Bruce in kayak.

"We specialize in small group travel, which minimizes environmental impact, increases safety standards and allows for personalized, enriching and authentic experiences."

— Bruce Smith, founder and owner, Seascape Kayak Tours Inc.

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COSTA RICA’S BEST KEPT SECRETSJanuary 20th, 2011

Feliz Año Nuevo.

We thought it was time to post a new blog entry, finally! I think we have definitely transitioned to Tico (Costa Rican) time.

I am very happy to introduce you to a new member of the Seascape team. Nick Hawkins, who hails from New Brunswick, will be working on an internship / assistant guide basis in Costa Rica for the next several months. Nick is a marine biologist, keen naturalist and wildlife photographer. His enthusiasm for facilitating connections between guests and the natural world is clearly evident. Look for Nick’s photos to appear with blogs and Facebook posts in the future. Bienvenidos, Nick.

We hope that you will join us for a warm water escape in Costa Rica this winter.

Bruce

Hello friends! My name is Nick Hawkins; I am a biologist and naturalist guide from Fredericton, New Brunswick. I first heard of Seascape last summer, when I lived in St. Andrews, NB, and worked as an interpreter aboard the whale watching boat the Quoddy Link. I contacted Bruce via e-mail and expressed my interest in guiding. We then met at his place on Deer Island, where we discovered that we shared a similar outlook on ecotourism, sustainability and what it means to be a nature guide. Before I knew it I was packing my bags for Costa Rica, booking a flight for the 7th of January.

After arriving in San José, I traveled west to the Nicoya Peninsula, to Tambor, Seascape’s Southern base. I was happy to leave the busy urban areas, thick with tourists, cars and construction. I watched it all disappear as I took the Paquera Ferry across the bay of Nicoya. Bruce met me on the other side and we drove along winding roads to Tambor Tropical. The resort is made up of small luxury suites built of exotic hardwood such as teak and bloodwood. They are nestled under a tranquil grove of large palm trees, directly adjacent to the ocean. The suites are spread out over the property, which is teeming with life. I unload my gear and talk with Bruce, trying to ignore the urge to seek out the sounds of the strange animals all around me. Bruce senses my anxiety and sends me for a walk up the estuary, the Rio Panica, which empties into the ocean next to the resort. I grab my binoculars and guidebooks and set-off up the river.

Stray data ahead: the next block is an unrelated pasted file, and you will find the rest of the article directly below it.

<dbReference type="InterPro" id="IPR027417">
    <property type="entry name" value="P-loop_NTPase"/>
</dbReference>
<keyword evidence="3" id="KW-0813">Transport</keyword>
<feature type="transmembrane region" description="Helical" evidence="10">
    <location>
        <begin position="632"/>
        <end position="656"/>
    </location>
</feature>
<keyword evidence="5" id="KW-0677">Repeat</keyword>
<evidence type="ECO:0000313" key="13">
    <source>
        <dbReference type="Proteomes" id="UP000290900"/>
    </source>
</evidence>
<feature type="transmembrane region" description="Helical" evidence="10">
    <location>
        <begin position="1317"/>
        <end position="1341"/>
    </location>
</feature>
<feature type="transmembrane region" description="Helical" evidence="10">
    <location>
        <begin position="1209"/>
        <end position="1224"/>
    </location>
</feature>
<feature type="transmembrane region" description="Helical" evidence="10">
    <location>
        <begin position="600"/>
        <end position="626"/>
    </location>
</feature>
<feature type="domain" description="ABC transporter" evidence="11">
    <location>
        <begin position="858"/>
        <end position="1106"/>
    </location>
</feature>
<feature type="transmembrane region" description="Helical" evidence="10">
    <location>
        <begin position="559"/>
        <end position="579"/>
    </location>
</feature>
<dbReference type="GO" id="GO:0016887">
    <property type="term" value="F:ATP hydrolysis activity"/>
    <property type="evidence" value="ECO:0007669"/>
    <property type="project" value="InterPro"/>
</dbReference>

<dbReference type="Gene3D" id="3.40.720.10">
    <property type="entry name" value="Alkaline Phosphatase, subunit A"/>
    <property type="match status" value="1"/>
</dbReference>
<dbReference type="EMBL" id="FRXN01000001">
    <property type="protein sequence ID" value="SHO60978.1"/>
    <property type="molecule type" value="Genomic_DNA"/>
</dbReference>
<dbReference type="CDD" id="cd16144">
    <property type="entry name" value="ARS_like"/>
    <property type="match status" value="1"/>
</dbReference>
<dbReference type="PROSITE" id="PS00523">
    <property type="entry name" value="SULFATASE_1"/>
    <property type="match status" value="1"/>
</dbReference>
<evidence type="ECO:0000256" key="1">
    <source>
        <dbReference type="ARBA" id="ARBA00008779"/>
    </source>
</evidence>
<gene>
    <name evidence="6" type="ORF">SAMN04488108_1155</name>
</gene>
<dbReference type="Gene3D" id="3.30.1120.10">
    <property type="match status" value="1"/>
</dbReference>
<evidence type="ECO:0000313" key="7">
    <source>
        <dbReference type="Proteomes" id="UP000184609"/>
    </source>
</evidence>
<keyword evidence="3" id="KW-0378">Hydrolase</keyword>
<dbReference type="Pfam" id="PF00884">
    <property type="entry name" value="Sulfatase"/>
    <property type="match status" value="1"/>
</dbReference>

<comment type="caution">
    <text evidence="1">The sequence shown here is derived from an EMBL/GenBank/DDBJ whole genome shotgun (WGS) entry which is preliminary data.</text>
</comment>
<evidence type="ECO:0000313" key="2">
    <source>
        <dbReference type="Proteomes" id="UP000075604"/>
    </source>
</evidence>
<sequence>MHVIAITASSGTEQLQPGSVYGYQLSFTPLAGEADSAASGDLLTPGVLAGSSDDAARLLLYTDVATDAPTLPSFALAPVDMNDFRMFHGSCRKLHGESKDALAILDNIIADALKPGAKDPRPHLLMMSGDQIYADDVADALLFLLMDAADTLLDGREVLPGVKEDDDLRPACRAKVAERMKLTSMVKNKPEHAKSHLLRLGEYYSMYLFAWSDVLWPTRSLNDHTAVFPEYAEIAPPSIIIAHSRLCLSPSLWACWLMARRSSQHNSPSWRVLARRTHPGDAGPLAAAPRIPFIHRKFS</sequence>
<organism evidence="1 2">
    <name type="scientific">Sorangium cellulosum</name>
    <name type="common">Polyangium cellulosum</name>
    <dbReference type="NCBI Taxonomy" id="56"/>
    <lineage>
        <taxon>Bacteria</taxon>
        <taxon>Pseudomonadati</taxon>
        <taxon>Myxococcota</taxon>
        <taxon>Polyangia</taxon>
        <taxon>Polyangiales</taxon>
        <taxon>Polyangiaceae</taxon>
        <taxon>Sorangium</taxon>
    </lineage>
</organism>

By this point I am well aware of the level of biodiversity in Costa Rica, but am yet to experience it. What I find on that thirty-minute walk will forever serve as a defining moment in my life, when I am introduced to the biologic potential of a tropical forest. I am greeting by a plethora of bird life…I count and record 26 new species in this short amount of time and miss dozens more. Flocks of Snowy Egrets glide over Tri-colored and Little Blue Herons, which run and lunge after small fish. Brown Pelicans and Royal Terns plunge into the surf in pursuit of small fish. A Ringed Kingfisher gazes down from his fishing perch; this species is the largest kingfisher in the Americas, twice the size of the familiar Belted Kingfisher. Small forest birds flutter through the tropical growth, their yellows, blues, and oranges mixing with the red blossoms of flamboyant trees. Hummingbirds zip in all directions, freezing in place momentarily to grab a sip of nectar. Scissortail Flycatchers and Tropical Kingbirds perch high up on the treetops, bursting from their resting place to snag flying insects, before returning to their perch in wait for the next suspended morsel. I am absolutely floored by the abundance of life, and I haven’t even left the resort yet. What awaits me in the depths of the protected habitat soon to be explored fills me with an excitement I haven’t felt since I was a young boy.

The next morning Bruce takes me to Curú Wildlife Refuge, from which most of the kayak trips depart. A 20-minute drive from Tambor, Curú contains Costa Rica’s first private National Wildlife Refuge. When we arrive at the center of Curú ,I hop out of the truck and gaze around at the tropical paradise that surrounds me. The only way to describe Curú is that it looks and feels just like you’re in Jurassic park, a real lost world. The forest floor is littered with coconuts, which cover the ground like the leaves we rake off our lawns in the fall. Hermit Crabs are nearly as abundant as they scurry throughout the undergrowth. Something catches my eye… I look down and watch as a Spider Monkey climbs onto the back of the truck and sits on the cab. She reaches out and holds my hand in a compassionate, human-like gesture. I am completely dumbstruck. Her name is “Trina,” a rescued spider monkey who now calls Curú home. White-faced Capuchin Monkeys leap from tree to tree in the canopy overhead, which shades the forest floor from the strong sun.

We carry the kayaks through a narrow corridor of palms, which opens up to a long beach surrounded on both sides by steep hills. There is no one on the beach, except the crabs throwing sand out of their burrows and a few sunbathing iguanas. The bay is full of Brown Pelicans and magnificent Frigate birds, all diving and swooping to catch the masses of sardines that have come into the shallows. We launch our kayaks directly into this swirling mass. The Frigate birds soar within feet of my head; they remind me of pterodactyls with their huge angular wingspans and relatively small bodies. They dive down and snag fish from the surface with impressive agility, never wetting a feather. The Pelicans have a different tactic, they plunge head-first into the shallow water, dozens at a time, bobbing to the surface to snap down their catch before taking off.